The society was so attached to the fake ideals of earnestness that it was ready to pay any price for it. This frenzied and frantic thrust towards the ideals pressurized individuals to live a double life. People became double dealers in an attempt to live life earnestly. The late nineteenth century British people gradually became hypocritical in their fashionable and faddish struggle to obtain the ideals of earnestness. This line of rush for the earnest life made people compromise with anything. Ugly, selfishness, unnecessary pride, false sense of self-worth and dangerous haughtiness developed as evils which corroded the simple charm and unspoiled nature of people. The Victorian society was outwardly flowery. It was artificial and hollow within.

The upper middle class haughty and arrogance nature is critiqued by Wilde. Lady Bracknell arrogantly dismisses Jack's proposal to Gwendolen. Her haughty manner makes an appearance when she interrogates Jack whether he is really qualified to be her son in law or not. To the utter shame of the readers, she had kept all the bio-data and testimonials of those who dared to propose to Gwendolen, but proved unqualified suitors for her daughter. It is really unbecoming of lady Bracknell to take such a complete control over her daughter's right to choose a suitable life friend. This haughty trend available in the upper middle class people is critically exposed by Wilde in this play.

In the play two characters are shown putting the virtue of earnestness on the pedestal. Jack Worthing and Algernon are those characters who are obsessed with the name earnestness. Jack lives in a country house. He knows it clearly that modern Victorian lady in urban society falls quickly in love with a man named Earnest. But he had a country name Jack. So to arrest the love of an urban lady Jack took another fictitious name Earnest and went to London. This kind of hypocritical life of Jack is an example of double life. Why Jack took the name Earnest? The answer is an urban lady loves only those whose names are Earnest. Because Victorian society permitted youths to lead a double life, Jack chose that name. The faddish cult of living an earnest life was on the rise in the Victorian society. Therefore Jack engaged in the cult of Bunburying. With the name Earnest Jack went to town to meet his friend, Algernon. He met Gwendolen. Gwendolen knew his name was Earnest. She fell in love with him on the spot. From Gwendole’s behavior, readers come to know how ridiculous the Victorian society had become. What can be more ludicrous than the statement of Gwendolen, who says, “I love you because your name is Ernest?” What kind of love, it is whose foundation is not devotion on the part of lower but a mere verbal charm of name? What does the society get from those people who fall in love out of the magical, charm of name only? Jack, and Gwendolen alone are not accountable for the shallowness and artificiality that degrades the society. It is the then Victorian society which made room for youths to run after a depthless and essence-less life. Her mad thirst for love based on the charming name earnest made Gwendolen's love substance-less. Jack's hypocritical style of living in town by the fictitious name earnest made him a double dealer. Jack became liar in the process of living an earnest life. He told his ward, Cecily that his brother named Earnest lives in town, he falls sick, so he has to visit him in town.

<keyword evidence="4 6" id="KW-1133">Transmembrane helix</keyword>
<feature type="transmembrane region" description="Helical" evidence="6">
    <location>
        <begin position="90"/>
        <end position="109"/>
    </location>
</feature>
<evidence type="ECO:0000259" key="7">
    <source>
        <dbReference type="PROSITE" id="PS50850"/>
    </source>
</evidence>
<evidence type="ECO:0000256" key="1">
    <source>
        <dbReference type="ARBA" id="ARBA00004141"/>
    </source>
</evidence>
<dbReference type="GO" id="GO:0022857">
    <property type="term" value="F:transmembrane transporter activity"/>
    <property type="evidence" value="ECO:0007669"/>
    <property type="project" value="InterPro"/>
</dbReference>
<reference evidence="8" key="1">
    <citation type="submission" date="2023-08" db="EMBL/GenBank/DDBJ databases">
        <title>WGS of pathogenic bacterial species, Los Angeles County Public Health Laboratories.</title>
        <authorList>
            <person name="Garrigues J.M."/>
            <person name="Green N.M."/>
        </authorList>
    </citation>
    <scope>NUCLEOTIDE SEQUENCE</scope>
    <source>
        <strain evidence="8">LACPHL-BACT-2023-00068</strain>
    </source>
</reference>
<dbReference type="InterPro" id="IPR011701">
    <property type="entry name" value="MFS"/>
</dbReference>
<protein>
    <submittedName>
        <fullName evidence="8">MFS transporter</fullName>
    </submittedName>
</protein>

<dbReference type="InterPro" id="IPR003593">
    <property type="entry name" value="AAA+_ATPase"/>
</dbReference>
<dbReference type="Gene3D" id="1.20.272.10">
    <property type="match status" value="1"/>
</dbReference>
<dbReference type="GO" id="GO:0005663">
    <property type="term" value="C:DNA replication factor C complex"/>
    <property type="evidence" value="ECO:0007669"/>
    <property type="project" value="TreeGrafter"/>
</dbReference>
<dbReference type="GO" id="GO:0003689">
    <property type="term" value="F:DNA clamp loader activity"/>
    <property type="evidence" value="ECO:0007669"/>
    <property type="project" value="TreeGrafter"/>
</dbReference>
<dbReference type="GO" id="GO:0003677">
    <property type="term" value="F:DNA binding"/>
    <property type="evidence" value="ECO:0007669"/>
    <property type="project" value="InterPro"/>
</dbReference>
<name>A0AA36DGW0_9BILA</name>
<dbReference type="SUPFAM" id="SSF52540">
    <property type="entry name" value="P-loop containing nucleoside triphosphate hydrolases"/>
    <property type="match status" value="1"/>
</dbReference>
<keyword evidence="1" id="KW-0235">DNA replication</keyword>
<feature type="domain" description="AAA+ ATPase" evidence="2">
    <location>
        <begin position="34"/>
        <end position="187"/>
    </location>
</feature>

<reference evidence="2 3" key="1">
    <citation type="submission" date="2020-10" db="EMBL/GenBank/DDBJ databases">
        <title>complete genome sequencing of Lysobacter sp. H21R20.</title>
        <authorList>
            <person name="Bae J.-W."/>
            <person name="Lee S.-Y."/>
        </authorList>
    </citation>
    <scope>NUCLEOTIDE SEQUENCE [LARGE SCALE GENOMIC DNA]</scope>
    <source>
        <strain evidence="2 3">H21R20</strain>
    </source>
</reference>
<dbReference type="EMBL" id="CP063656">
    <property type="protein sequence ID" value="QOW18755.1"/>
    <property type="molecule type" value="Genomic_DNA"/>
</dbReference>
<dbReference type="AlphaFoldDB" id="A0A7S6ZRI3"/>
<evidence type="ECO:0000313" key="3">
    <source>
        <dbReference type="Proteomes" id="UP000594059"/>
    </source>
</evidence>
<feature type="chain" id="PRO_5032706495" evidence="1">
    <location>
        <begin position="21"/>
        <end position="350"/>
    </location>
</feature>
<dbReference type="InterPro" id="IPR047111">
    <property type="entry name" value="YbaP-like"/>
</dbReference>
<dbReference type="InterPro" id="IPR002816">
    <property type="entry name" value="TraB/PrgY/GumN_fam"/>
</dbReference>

In the same and a similar way, Algernon took a false name earnest, and went to the village to earn the love of Cecily. Algernon had known that Cecily loves Jack’s fictitious brother named Earnest. So Algernon went to meet her under the impression that he is Jack's brother.

Both man and woman became the victims of hypocrisy, and the vice of double dealing. These evils persisted in Victorian society. Particularly, the upper middle classes were encumbered by the folly of rushing for the hollow ideals of earnestness. Both Jack and Algernon represent the upper middle class. Their lives were full of vices and follies.

Oscar Wilde has attacked the Victorian age for its attachment to loveless life. The love defined by the Victorian society was devoid of love. In the play Wilde shows Jack and Algernon are being in loveless love with Gwendolen and Cecily respectively. Even Gwendolen and Cecily love their respective lovers for their noble names Ernest only and not for them. We are ashamed to hear such a declaration of love. Love for the name of beloved and not for him/her become the driving principle of youth. This love devoid of emotional depth is satirized by Wilde in the play.

In the play we find Gwendolen following the dictates of the fashions. In this direction of obeying the sovereign tyranny of the fashion she lost even a remnant of courage to assert her will. This ludicrous plight of Gwendolen can be seen in her submissive reactions to every word of her mother.

The Victorian morality is slightly hinted at by Wilde in a satirical manner. Dr. Chasuble's relaxed concentration on Sermon reveals his loose preoccupation with moral consciousness. The moral consciousness of the Victorian people can be known a bit from the religious commitment of Dr. Chasuble. Chasuble is the sort of priest who gives sermons repeatedly with a view to satisfy the moods of the attendants. Instable moral consciousness of Dr. Chasuble reflects from his surrender to the affections of Mrs. Prism. From Chasuble's moral predicament readers come across the satirical standpoint of the dramatist regarding the wavering moral faith in the Victorian society. Life in Victorian society was full of hustle and bustle. People were anxious. Much more business kept people confined in their own privacy. The deeply hidden anxiety made Victorian people absent-minded. Miss Prism is a victim of Victorian absent-mindedness.